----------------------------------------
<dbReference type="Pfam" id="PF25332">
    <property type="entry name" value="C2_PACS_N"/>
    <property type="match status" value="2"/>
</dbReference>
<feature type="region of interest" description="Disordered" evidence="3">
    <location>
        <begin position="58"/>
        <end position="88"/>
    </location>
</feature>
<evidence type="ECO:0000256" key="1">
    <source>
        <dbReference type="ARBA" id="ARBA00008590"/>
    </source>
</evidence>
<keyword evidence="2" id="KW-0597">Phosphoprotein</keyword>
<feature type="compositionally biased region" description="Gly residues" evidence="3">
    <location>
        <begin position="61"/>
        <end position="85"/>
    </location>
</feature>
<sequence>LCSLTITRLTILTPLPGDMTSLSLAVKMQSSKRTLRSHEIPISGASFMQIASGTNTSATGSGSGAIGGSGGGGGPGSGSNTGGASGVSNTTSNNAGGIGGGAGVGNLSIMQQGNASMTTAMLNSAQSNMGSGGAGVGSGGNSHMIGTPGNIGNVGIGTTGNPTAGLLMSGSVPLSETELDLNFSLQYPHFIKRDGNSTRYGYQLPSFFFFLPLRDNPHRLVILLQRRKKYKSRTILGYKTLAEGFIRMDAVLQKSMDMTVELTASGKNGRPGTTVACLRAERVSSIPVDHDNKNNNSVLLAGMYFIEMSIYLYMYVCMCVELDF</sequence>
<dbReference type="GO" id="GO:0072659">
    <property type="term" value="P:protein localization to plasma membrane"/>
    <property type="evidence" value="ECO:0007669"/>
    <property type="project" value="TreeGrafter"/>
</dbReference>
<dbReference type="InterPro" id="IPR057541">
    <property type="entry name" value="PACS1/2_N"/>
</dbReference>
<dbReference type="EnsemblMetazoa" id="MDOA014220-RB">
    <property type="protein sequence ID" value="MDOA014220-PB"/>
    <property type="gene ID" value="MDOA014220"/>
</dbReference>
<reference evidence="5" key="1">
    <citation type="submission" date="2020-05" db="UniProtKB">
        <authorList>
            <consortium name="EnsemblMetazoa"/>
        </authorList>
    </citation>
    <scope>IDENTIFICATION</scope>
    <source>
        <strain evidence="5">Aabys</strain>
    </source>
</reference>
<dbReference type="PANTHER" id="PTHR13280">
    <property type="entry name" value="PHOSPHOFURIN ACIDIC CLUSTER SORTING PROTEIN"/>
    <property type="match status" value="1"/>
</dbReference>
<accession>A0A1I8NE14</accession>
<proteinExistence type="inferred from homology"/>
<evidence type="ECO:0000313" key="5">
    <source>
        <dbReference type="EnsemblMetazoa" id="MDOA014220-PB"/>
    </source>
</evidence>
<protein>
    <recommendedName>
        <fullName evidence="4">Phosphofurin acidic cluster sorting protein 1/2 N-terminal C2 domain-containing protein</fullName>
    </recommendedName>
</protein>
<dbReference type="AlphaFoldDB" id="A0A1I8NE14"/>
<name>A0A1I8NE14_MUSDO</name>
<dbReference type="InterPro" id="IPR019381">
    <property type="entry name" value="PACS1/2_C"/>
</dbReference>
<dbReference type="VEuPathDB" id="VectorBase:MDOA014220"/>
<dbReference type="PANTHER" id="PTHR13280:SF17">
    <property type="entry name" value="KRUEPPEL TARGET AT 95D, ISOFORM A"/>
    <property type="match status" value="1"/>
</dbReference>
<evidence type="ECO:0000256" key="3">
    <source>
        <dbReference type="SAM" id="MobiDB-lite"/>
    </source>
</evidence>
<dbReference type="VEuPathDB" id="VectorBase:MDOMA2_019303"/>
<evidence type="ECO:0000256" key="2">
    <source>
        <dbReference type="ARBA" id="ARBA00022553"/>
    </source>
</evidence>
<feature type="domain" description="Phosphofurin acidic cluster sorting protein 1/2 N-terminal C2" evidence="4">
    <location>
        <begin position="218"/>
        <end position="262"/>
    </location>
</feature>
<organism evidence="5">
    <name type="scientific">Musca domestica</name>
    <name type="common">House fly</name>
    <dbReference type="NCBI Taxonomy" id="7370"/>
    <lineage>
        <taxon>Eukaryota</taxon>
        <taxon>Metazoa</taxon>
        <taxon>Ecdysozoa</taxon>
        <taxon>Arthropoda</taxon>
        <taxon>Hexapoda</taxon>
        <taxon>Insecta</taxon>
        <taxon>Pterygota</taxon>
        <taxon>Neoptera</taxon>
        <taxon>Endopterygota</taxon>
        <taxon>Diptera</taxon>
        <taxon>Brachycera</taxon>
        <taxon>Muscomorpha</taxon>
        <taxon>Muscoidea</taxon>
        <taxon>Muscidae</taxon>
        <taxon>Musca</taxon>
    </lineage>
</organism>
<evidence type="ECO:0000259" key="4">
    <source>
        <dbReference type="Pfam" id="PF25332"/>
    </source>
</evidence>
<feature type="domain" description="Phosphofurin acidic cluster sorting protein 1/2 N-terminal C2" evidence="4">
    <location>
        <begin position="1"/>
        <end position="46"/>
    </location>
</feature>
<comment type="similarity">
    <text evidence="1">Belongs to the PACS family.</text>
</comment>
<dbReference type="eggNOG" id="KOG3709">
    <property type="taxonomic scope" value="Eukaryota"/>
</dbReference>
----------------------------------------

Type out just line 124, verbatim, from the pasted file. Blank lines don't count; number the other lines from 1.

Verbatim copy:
    <text evidence="1">Belongs to the PACS family.</text>